Chimay is a legend, one of the select Trappist beer group, or beer brewed by monks of the Trappist order within the confines of the monastery. It was and probably still is the best known Trappist beer, as well.
The Notre Dame abbey at Scourmont, near Chimay (a town) in the wooded Hainaut of Belgium, has made beer since the 1860’s. Chimay was an early import to North America (from the 1970’s) and helped influence the craft beer revival here. Writers such as Michael Jackson wrote lyrically about the beer, and Trappist brewing in general. This caused a wave of interest in Belgian brewing which is unabated to this date.
I first drank Chimay Rouge, 7% abv then as now, in about 1980, in Montreal. A restaurant in Old Montreal, with flagstones dating from the French Colonial era, carried it.
To my best recollection, it was herbal and aromatic (perfumed), but whether similar to the beer today, it is difficult to say. In checking books both in English and French of the same period, there are few really helpful sensory descriptions. Michael Jackson used different terms in his books, such as blackcurrant, which can mean funky-vegetal, juniper, spicy, red fruit, but it is hard to pin down the palate from what he wrote. James Robertson, in his circa-1980 The Connoisseur’s Guide To Beer, said it reminded him of his Aunt Beenie’s root beer, which is one of my favourite beer descriptions of all time. Root beer suggests a sweet and wintergreen or minty/herbal taste. I don’t find Chimay today like that, but again it’s hard to know what Robertson really meant.
As many beer fans know, Chimay is not an all-malt beer. It uses something like 15% wheat flour or wheat starch – accounts vary, but either is an adjunct – and 5% dextrose. The brewery says the beer has not changed since the 1940’s when famously, the yeast was isolated which is used in the brewing to this day. It is a strain which performs well at high temperatures and flocculates well, or drops in the bottle so the beer will look clear. Still, 80% malt is certainly respectable, similar to what British ales were using in the period before craft brewing from America impelled some British brewers to brew all-malt. Thus, it seems Chimay was not all-malt in 1980, although some doubt persists.
A factor which may have affected the palate more was the move, in the late 1980’s, to cone-tipped cylindrical fermenters. Prior to that, the beer was open-fermented as the Westvleteren beers, from another renowned Trappist brewery, still are. Some have speculated the behaviour of the yeast changed in the different vessel and altered the palate.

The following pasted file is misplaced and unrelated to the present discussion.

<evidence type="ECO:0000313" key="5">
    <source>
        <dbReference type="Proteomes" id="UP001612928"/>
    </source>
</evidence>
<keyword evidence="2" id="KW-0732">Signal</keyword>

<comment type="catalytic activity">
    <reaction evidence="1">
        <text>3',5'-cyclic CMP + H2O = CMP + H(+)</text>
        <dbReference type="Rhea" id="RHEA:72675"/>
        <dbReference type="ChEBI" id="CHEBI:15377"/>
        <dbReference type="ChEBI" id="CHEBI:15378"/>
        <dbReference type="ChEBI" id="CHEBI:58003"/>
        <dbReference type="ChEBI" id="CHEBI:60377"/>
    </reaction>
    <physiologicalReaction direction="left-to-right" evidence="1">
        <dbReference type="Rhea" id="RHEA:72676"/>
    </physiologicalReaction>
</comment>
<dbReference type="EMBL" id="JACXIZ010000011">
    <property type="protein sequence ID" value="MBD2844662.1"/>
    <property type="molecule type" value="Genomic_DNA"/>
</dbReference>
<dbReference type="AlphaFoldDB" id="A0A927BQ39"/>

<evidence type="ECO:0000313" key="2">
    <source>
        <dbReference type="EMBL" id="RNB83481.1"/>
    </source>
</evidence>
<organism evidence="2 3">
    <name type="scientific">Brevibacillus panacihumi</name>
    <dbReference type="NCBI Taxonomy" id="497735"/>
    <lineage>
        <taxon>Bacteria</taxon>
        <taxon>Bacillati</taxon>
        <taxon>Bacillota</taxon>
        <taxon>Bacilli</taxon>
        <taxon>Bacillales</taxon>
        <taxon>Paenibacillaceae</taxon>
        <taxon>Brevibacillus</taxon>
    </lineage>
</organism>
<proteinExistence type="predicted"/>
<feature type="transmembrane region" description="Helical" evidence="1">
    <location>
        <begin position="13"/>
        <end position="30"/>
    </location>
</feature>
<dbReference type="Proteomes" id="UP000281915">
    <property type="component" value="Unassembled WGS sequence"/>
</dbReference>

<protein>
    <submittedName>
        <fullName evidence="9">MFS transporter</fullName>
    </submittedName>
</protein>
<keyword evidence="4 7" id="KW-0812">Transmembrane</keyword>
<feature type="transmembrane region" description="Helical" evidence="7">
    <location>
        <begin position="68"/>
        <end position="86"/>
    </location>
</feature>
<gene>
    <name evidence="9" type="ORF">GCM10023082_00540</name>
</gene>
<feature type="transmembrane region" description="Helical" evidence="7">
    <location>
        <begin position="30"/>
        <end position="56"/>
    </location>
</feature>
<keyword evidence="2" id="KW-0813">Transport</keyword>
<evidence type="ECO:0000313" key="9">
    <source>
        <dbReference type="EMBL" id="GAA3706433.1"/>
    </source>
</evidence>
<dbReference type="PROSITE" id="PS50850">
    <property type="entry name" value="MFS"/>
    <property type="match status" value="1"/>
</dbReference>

What does Chimay Rouge, best known of the three beers in the Chimay range, taste like today? It is fruity, as in cherries or plums, and rather light-bodied, with a strong, bready yeast smack to it. The yeast taste is one which many who know Belgian beer will recognize. It is like the smell and taste of a fresh cork, a cork not long in the wine bottle. I used to think the cork in the tall bottle version of Chimay imparted the taste, but it tastes the same from the skittle-shaped bottle closed with a cap. As other Belgian ales have a similar taste, e.g. Leffe, whose recipe originates in monastic brewing, it is the yeast which is at work here.
The next time you have Champagne, see if you don’t notice a resemblance in the yeast background. I always felt that a wine yeast, possibly from Champagne, a region fairly close to Wallonian Belgium, may have been used to help isolate the Chimay yeast. Wine yeasts are adapted to fermenting wine at alcohol levels of 10-12% abv and more. Chimay’s beers are not quite wine strength but are much higher in alcohol than the typical ale of the mid-20th century which was 4-5% abv.
In the last 20 years, I find this yeast taste overwhelming in Chimay. It dominates the palate strongly, with malt and hop flavours playing a supporting role. I don’t find the flavour particularly attractive. For example, there is a scent of fine flowery hops in the beer, I’d guess English ones for recent brewings anyway, but that taste is almost submerged under the yeast dominance of the beer. Someone once suggested to me that Chimay is much better when aged a few years, that the yeast taste breaks down and the malt and hop flavours come more to the fore. I may lay a few bottles away and test the idea.
I’ll leave the reader with a final reflection. About a year ago, I had a bottle of Westvleteren Abt, the legendary Trappist beer from another monastery in Belgium. I hadn’t had Chimay prior to this tasting for a few years.
The first thought that came to mind when I swallowed it was, Montreal, 1980, Chimay Rouge, flagstones…